Melina Latona
Global Studies and Anthropology major with a minor in MLLI (Spanish)


I was originally thinking of studying in Costa Rica, Peru, or Ecuador. I was seeking a rich and diverse cultural presence, and a Spanish intensive program that would include plenty out-of-the-classroom learning experiences. It wasn’t until Dr. Souders recommended the SIT programs that Bolivia came to my reality. I was immediately drawn to Bolivia upon learning about its incredible geographic and cultural diversity, though I didn’t truly understand that until arriving there. The title of the program alone had me hooked, it appeared to revolve around all of my passions and curiosities: Multiculturalism, Globalization, and Social Change. As it turns out, I could not have asked for anything more enriching.

We studied the countries colonial history and its roots in resource exploitation to better understand why the country that was once so rich, holding the world’s largest silver source and hosting the third largest city in the world in the 1800s is now the poorest in South America. Analyzing different paradigms of development and different understandings of Vivir Bien, all of which add to my understanding of culture and community and the effects of globalization and development models on developing countries. Our classes were very nontraditional at times; lectures were given by important writers, social and political leaders, community activists, and government organizations, which gave us insight into multiple sides of the development debate in such a quickly rising country. I feel like I now have a very real context to think about ideas and concepts I have learned in global studies and anthropology classes, which was only augmented by what I learned during my studies in Bolivia. All of my classes were transferred as upper level electives towards my Global Studies, Anthropology, and Spanish degrees. Since the majority of the country does not host English speakers of the world, I was conversing and listening to Spanish all around me on a daily basis: I think I am finally fluent!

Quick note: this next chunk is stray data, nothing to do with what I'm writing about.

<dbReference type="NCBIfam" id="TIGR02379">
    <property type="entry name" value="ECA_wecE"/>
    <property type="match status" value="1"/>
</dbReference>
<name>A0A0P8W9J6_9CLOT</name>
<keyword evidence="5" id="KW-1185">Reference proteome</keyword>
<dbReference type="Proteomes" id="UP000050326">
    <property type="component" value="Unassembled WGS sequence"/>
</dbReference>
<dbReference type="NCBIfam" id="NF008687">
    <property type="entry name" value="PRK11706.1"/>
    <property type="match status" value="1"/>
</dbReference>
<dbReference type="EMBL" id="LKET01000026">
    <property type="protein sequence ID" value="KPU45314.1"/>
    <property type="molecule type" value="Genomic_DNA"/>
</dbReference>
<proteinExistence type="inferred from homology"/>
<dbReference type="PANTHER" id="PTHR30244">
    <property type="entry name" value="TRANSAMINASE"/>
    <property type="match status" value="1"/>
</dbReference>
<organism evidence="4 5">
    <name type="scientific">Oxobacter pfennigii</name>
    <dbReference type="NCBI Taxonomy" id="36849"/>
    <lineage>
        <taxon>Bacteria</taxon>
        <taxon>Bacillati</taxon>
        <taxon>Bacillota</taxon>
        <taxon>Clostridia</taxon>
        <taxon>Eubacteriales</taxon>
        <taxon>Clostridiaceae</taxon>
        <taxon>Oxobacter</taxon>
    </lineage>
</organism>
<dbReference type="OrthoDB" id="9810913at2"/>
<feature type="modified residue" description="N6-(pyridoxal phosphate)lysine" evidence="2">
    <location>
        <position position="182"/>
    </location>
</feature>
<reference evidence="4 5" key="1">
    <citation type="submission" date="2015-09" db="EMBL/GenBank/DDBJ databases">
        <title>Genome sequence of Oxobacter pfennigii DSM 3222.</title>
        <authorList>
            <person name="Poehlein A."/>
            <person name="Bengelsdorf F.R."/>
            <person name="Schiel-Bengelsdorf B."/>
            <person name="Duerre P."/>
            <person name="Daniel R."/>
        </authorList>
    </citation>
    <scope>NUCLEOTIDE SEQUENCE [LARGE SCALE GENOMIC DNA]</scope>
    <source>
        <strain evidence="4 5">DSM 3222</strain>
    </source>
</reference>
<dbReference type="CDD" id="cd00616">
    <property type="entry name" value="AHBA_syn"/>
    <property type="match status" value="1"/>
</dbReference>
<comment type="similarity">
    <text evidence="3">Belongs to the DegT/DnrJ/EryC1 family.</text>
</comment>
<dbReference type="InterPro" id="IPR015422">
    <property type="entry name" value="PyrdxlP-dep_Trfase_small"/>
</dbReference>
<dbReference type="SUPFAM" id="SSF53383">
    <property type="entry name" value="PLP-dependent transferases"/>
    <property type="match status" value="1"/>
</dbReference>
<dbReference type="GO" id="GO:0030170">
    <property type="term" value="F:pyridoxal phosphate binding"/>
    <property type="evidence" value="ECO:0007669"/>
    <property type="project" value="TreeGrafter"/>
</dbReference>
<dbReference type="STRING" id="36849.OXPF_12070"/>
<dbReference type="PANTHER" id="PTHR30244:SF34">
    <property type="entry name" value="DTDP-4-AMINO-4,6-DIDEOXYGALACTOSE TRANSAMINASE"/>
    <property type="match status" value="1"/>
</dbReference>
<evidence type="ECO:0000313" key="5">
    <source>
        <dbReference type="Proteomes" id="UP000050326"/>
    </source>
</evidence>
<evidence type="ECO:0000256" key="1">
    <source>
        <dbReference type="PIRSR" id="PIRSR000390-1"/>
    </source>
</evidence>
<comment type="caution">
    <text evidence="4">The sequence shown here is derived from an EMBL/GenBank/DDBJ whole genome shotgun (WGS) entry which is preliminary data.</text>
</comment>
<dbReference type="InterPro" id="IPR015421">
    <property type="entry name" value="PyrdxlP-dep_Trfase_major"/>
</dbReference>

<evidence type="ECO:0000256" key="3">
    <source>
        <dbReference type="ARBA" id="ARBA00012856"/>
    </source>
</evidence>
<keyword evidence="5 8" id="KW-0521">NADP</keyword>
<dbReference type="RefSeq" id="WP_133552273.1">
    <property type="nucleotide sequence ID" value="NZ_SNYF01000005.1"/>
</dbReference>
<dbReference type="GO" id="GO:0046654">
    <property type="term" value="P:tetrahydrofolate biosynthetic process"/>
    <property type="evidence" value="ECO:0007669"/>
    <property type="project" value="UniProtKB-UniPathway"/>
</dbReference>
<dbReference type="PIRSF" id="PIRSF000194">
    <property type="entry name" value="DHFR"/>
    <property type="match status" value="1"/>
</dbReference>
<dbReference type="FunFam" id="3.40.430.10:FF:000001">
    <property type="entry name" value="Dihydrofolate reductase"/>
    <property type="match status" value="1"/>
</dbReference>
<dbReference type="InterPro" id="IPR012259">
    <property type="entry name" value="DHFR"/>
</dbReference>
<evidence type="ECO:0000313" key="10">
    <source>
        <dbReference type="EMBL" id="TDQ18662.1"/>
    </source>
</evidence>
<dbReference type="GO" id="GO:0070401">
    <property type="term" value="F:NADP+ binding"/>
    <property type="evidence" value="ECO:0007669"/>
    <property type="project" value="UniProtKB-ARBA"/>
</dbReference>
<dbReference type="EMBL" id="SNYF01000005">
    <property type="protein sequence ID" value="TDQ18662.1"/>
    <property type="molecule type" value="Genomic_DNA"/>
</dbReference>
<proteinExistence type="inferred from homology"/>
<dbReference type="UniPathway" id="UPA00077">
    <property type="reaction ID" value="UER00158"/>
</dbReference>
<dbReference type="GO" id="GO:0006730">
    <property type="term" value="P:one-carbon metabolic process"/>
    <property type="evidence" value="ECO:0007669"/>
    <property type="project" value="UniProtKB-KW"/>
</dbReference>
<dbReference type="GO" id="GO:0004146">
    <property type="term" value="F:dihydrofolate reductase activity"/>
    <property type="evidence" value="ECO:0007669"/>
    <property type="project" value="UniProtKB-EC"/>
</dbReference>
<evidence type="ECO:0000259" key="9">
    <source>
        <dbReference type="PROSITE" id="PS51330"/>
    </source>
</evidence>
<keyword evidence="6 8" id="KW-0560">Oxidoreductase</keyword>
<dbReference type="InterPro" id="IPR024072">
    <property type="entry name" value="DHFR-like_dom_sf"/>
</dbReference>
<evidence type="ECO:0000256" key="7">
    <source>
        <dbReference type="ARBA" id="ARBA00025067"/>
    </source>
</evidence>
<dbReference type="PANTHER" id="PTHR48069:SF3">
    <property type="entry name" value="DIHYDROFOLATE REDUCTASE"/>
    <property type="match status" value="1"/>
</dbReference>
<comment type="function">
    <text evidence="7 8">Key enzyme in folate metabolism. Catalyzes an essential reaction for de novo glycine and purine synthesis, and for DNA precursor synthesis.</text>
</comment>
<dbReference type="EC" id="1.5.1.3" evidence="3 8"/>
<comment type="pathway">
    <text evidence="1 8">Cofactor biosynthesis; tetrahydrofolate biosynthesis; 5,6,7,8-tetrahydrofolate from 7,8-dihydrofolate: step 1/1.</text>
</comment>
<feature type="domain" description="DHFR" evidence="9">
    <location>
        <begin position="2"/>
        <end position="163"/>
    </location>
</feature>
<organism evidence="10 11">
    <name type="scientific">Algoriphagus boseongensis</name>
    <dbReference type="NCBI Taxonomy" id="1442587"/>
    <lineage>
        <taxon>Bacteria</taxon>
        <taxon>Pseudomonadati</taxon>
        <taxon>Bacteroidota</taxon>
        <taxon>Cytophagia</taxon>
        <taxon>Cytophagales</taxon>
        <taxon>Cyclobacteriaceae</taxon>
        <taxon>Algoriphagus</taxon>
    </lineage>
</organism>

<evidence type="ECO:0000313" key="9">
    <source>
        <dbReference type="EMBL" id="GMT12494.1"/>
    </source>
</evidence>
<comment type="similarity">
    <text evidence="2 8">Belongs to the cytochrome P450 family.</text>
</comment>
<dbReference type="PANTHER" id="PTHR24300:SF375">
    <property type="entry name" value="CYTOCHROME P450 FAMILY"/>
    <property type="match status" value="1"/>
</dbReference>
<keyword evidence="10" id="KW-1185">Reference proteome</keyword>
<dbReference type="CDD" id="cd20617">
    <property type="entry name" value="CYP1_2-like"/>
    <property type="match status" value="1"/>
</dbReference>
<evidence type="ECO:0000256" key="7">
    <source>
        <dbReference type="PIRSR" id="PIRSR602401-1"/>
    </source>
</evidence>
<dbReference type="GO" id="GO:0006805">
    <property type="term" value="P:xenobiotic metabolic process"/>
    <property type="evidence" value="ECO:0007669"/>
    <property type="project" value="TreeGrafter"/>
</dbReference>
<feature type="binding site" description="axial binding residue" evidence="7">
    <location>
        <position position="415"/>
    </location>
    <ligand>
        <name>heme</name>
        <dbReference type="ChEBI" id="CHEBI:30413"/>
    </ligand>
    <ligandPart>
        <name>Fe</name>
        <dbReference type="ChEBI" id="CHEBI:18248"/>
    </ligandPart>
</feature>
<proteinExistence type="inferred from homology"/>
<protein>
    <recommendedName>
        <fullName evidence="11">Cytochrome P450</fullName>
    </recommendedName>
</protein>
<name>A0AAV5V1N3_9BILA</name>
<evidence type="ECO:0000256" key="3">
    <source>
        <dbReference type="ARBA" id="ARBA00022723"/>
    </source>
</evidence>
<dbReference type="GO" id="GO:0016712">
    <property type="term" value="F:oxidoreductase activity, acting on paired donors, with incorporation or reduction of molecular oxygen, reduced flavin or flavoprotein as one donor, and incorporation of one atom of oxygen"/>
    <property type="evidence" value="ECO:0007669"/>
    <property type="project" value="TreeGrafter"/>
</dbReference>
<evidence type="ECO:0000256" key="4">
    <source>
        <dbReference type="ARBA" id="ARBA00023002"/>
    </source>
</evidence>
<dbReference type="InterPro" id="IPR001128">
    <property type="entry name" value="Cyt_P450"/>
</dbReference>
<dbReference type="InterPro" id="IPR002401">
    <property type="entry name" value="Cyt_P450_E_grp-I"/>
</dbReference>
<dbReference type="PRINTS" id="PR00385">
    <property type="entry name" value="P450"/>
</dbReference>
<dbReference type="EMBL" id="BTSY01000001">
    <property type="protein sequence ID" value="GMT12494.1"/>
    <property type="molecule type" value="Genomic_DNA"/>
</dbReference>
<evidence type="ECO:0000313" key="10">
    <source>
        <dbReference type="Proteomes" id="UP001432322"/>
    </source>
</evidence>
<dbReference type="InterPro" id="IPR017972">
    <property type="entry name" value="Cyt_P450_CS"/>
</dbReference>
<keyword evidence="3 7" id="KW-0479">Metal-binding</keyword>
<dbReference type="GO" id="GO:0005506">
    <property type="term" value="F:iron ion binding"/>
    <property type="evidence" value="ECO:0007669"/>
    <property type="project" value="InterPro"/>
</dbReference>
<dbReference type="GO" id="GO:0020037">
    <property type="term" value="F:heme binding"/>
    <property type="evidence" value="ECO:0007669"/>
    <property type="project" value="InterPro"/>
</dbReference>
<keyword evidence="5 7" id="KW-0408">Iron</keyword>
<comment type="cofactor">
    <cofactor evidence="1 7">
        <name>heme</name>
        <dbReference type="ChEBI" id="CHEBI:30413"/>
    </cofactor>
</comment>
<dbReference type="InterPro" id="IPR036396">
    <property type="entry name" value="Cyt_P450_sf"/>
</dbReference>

In terms of personal growth, I have come to be much more self-aware, self-forgiving and comfortable. I learned to attune to cultural differences and was happy to adjust my mannerisms and ways of living. I was able to observe and think about external forces of social change, and therefore recognize the importance of self-growth, and the idea that you must “be the change you want to see in the world” (a widely-known quote by Ghandi, but consistently reinforced by the multiple groups of collective resistance and autonomy who I met in Bolivia).

I highly recommend SIT (or the Bolivia program at least) to anyone who is seriously passionate about learning and broadening their understanding of the world, outside of their comfort zone. I hardly felt like I was in school; instead I felt that I was being lead on a journey of knowledge and growth with the help of fantastic directors, who have all kinds of connections everywhere we go. We also did independent study projects during our last month, which was the biggest challenge but also the biggest opportunity to test yourself and to follow what truly inspires you. It was truly a privilege to have this experience.



Melina helping her host mother prepare the boat on Lake Titicaca in their rural village stay.
Melina helping her host mother prepare the boat on Lake Titicaca in their rural village stay.